Open Phones: That's My Issue
Wednesday, August 15, 2012
As part of our election-year project That's My Issue (launching today), we're gathering stories of an experience in your life that helped shape your politics. You'll be able to share your story, create a custom badge, record directly from your computer, and do lots more.
Below, some of the calls and stories that came in during the segment. Be sure to add yours at the That's My Issue homepage, and stay tuned for more open phones on the Brian Lehrer Show.
When President Obama brought up tax fairness that was always my issue, but he's only focusing on capital gains. He doesn't look at also the people that don't pay taxes because they use municipal bonds, triple-free municipal bonds or other loopholes to get around not paying any taxes. I always believed that people should have skin in the game.
--Bob from Staten Island
Fifteen years ago my husband and I were in the process of trying to have a child and in the 16th week we found out that the fetus had many difficulties and was not viable and that I needed to terminate. And at the time, though I had great health insurance, our finances were fine, I had to go to a clinic because in New Jersey that was my only option. My husband could not be with me because of the way the clinic was set up. There were guards at the door. I was in the room with 20 other people. It was not private and I had excellent doctors and they said, this is your only choice. This has absolutely impacted my political choices.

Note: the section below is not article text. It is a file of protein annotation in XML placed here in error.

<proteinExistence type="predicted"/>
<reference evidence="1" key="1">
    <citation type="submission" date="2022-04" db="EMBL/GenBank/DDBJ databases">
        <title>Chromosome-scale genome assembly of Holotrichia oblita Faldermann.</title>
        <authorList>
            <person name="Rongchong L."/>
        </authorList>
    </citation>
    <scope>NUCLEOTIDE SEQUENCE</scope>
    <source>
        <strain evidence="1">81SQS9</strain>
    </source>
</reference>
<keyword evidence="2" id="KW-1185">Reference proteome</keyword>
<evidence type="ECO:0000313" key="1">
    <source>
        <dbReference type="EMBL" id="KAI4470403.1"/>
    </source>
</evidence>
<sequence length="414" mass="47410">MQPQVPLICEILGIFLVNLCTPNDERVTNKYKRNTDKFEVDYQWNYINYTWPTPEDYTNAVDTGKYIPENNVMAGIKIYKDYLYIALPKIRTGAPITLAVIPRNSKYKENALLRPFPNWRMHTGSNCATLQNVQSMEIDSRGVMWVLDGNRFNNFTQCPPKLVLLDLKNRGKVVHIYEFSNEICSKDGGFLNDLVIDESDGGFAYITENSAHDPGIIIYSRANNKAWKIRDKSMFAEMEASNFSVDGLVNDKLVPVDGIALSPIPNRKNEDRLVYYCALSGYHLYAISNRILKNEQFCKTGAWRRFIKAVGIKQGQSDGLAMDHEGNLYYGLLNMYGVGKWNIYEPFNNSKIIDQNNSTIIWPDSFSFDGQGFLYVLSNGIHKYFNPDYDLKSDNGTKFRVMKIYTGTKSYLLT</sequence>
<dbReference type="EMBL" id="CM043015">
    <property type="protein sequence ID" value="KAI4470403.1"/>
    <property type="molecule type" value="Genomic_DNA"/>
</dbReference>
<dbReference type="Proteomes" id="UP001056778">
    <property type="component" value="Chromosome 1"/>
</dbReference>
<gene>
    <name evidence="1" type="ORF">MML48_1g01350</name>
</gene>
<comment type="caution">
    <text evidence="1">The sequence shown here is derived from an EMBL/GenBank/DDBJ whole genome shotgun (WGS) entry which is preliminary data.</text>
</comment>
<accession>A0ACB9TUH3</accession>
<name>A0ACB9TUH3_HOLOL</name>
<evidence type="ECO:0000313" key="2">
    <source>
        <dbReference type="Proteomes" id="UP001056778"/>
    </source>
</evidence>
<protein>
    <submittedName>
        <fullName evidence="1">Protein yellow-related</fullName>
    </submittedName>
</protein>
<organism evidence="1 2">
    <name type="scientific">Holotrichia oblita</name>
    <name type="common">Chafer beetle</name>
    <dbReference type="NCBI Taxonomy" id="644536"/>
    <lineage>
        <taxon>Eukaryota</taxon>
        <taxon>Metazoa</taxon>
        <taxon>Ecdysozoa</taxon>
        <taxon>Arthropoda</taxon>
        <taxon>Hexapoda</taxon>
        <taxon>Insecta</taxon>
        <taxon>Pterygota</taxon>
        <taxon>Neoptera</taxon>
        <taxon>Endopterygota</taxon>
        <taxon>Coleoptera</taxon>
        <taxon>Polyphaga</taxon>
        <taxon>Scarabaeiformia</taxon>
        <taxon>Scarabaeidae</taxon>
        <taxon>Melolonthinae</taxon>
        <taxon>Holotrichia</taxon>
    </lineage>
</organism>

--Anne from Montclaire, NJ
I had my pension taken away from me about 14 years ago. I work at a public corporation and, you know, I was thrown into the fray having to invest on my own without any real financial education and I've sort of done well on my own, but the fact being I sort of resent the fact that I have to pay taxes for public employees and all their big pensions so that's my issue and that's sort of shaped my politics.
--Mike from Manhattan
I was born in Bay Ridge, Brooklyn and was a member of a Methodist church where I sang in the choir, and I went to a summer camp that the church provided at Drew Seminary in Carmel, New York and was taught about Jim Crow. Now this is in 1945 and they showed pictures of segregated eating and other facilities, restrooms and so forth, and black men hanging from trees. And when I saw that as a young kid in high school I vowed then to make a change some day in some way to right that situation and 15 years later became a folk singer about civil rights, peace, love and so forth.
--Shirley from Pompton Plains, NJ
I moved here when I was eleven on my parents' H-1 visa..my brother and I were on H-4 visas. My father was a science teacher and it did take him quite a number of years to get his green card. During that time we didn't have any medical insurance, and although I was qualified for scholarships when I entered Rutgers, I couldn't be eligible for them due to the fact that I was on an H-4 status and then subsequently changed to a J-1 status which is a student visa. I sort of formed an opinion that leans toward the left due to the fact, because I do believe that individuals and families such as ours whose parents are working and paying taxes and providing public benefits such as working in a school system should get medical insurance.
--Parisa from Manhattan